The Northeastern Society of Plastic Surgeons

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A Phase Ia Clinical Trial of Intravesical Probiotic Instillation in Children and Adults Demonstrates Safety and Tolerability, and Suggests the Urine Microbiome Varies with Age
Michael Hsieh, MD/PhD1, Suzanne Groah, MD2, Marcos Perez-Losada, PhD3, Ljubica Caldovic, PhD1, Tanya Davis, MD1, Inger Ljungberg, BS2, Amanda Rounds, BS2, Bruce Sprague, MS1, Hans Pohl, MD1.
1Children's National Medical Center, Washington, DC, USA, 2National Rehabilitation Hospital, Washington, DC, USA, 3George Washington University, Washington, DC, USA.

Introduction: Manipulation of the microbiome is an emerging approach to promote health. We conducted a Phase Ia safety study of a single bladder instillation of probiotics in asymptomatic children and adults with neuropathic bladder. We sought to determine the tolerability and safety of a single instillation, whether the instilled Lactobacillus persists in the urine, and if children differ from adults with regards to these endpoints.
Methods: IRB and FDA approval was obtained for this study. Target enrollment was five children with spina bifida(SB), and five adults with spinal cord injury(SCI) or SB. Inclusion criteria were: 1) if SCI, at least 1-year duration; 2) neuropathic bladder; 3) utilizing intermittent catheterization; and 4) community dwelling. We excluded patients with: 1) genitourinary pathology beyond neuropathic bladder; 2) instillation of other intravesical agents; 3) psychological or psychiatric conditions influencing the ability to follow instructions; 4) participation in a confounding study; 5) pregnant or breastfeeding women; 6) individuals with immunodeficiencies; active or chronic serious infections; 7) individuals with cancer/autoimmune disorders; 8) allergy to any component in the probiotic product; 9) a change in neurologic status in the previous 2 weeks; 10) taken antibiotic in the previous 2 weeks; 11) sensitivity to ampicillin or tetracycline; and 12) UTI within the previous 2 weeks(as defined by Infectious Diseases Society of America CAUTI Guidelines, 2010).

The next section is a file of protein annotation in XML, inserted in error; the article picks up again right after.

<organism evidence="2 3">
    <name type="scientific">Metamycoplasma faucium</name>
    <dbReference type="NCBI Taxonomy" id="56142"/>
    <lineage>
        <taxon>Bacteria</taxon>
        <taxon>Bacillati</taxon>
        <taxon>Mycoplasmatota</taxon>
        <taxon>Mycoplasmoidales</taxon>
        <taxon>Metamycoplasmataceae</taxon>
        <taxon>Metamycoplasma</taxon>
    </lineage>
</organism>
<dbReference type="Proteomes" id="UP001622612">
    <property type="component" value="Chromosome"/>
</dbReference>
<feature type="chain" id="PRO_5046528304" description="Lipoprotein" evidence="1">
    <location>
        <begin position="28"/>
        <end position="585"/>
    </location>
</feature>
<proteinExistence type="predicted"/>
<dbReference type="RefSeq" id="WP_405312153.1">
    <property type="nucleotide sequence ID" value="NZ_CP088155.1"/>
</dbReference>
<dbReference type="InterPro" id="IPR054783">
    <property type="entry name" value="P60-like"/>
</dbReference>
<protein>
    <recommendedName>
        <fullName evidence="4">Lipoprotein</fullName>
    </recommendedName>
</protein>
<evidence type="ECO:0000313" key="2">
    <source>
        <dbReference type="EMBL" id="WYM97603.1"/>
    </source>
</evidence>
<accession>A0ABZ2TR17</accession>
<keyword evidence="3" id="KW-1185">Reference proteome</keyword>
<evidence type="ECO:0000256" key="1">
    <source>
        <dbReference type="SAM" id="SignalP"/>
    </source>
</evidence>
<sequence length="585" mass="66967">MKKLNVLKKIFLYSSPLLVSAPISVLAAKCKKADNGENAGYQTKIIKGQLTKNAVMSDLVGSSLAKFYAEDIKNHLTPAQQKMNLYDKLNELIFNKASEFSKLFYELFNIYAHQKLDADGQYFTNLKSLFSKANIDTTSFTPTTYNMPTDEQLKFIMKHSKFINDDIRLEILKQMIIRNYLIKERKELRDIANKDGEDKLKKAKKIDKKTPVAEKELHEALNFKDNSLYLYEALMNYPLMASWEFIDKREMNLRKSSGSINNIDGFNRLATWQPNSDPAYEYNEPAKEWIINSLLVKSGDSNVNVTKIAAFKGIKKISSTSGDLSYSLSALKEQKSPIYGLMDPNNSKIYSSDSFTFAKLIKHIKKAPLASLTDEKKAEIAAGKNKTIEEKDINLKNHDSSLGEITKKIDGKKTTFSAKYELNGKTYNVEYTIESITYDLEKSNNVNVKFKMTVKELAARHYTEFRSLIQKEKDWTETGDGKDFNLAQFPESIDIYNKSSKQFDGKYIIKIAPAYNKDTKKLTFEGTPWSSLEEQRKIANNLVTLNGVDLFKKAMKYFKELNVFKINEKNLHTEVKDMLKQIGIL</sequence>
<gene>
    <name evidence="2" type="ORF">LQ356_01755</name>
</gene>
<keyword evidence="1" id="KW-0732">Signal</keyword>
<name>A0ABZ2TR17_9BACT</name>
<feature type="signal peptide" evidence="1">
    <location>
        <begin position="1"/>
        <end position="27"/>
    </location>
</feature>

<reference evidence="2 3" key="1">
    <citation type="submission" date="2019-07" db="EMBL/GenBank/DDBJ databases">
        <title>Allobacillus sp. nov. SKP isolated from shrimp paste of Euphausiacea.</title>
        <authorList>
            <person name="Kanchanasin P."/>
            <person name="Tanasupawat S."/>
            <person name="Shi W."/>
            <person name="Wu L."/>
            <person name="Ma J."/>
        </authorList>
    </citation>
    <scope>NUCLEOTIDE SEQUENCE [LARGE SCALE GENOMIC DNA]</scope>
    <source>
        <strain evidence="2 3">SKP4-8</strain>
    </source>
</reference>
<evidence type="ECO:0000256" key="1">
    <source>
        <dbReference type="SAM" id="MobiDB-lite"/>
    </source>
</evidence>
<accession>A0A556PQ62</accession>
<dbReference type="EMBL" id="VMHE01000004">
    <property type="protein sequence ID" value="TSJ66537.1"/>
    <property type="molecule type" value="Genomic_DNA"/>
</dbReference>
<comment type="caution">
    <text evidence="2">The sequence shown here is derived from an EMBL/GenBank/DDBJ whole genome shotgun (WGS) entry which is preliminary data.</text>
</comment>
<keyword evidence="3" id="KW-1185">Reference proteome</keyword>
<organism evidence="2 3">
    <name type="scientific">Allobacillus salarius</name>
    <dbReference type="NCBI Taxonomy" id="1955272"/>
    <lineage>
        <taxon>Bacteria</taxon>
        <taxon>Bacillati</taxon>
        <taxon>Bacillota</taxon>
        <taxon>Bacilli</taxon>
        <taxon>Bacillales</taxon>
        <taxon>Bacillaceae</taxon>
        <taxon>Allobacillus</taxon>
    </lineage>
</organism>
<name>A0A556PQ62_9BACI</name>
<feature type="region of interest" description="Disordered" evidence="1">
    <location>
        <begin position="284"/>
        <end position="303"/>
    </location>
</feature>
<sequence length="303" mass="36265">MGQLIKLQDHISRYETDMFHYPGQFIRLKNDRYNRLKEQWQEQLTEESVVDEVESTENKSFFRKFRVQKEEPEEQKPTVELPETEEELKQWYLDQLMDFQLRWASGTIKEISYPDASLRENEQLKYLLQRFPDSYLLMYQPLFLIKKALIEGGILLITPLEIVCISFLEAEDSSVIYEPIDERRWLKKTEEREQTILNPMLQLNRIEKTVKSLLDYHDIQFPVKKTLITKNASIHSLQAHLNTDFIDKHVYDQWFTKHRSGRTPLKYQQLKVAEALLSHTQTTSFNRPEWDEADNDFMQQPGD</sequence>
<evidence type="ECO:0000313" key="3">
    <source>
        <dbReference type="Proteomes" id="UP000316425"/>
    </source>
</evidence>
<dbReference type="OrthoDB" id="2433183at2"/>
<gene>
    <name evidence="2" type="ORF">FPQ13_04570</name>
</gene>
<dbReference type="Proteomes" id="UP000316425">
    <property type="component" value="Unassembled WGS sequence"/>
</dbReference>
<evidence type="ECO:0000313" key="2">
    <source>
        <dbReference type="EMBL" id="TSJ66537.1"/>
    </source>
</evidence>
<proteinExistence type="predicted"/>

At baseline, subjects completed the validated Urinary Symptoms Questionnaire for People With Neuropathic Bladder(USQ-NB). Urine was collected for urinalysis, urine culture, and 16S bacterial rRNA-based microbiome analyses. Patients underwent one Lactobacillus(Culturelle GG, 20 Billion live organisms) instillation by study personnel at the study site. Participants were observed in the clinic for 30 minutes after instillation to assure that no adverse reactions occurred.
Afterwards, participants self-monitored symptoms using the USQ-NB daily for one week. They were instructed to contact study personnel for any urinary symptoms. They returned to the clinic 7-10 days after instillation for repeat urinalysis, urine culture, and microbiome analyses.
Results: Five children with spina bifida (4 boys and 1 girl aged 6-12 years) and five adults with spina cord injury or spina bifida were recruited at Children's National Medical Center and the Medstar National Rehabilitation Hospital. Probiotic instillation was well-tolerated. One child had upper respiratory tract symptoms during the trial, whereas two had transient malodorous and/or cloudy urine. Three out of 5 of the children had E. coli on culture both pre- and post-probiotic instillation, and a fourth child acquired E. coli following probiotic instillation. Lactobacillus did not grow on culture post-instillation. There were differences in beta diversity of the urine microbiome in children vs. adults with neuropathic bladder (p<0.0156). There was a trend toward variation in the mean proportion of Neisseria comparing children vs. adults (p=0.058). Streptococcus was associated with pyuria and younger age (p=.00314).
Conclusions: Our trial suggests that intravesical instillation of Culturelle may be well-tolerated by and safe for children. Microbiome analyses confirm that children and adults may have differing urine microbiomes, which has important implications for future probiotic interventions.


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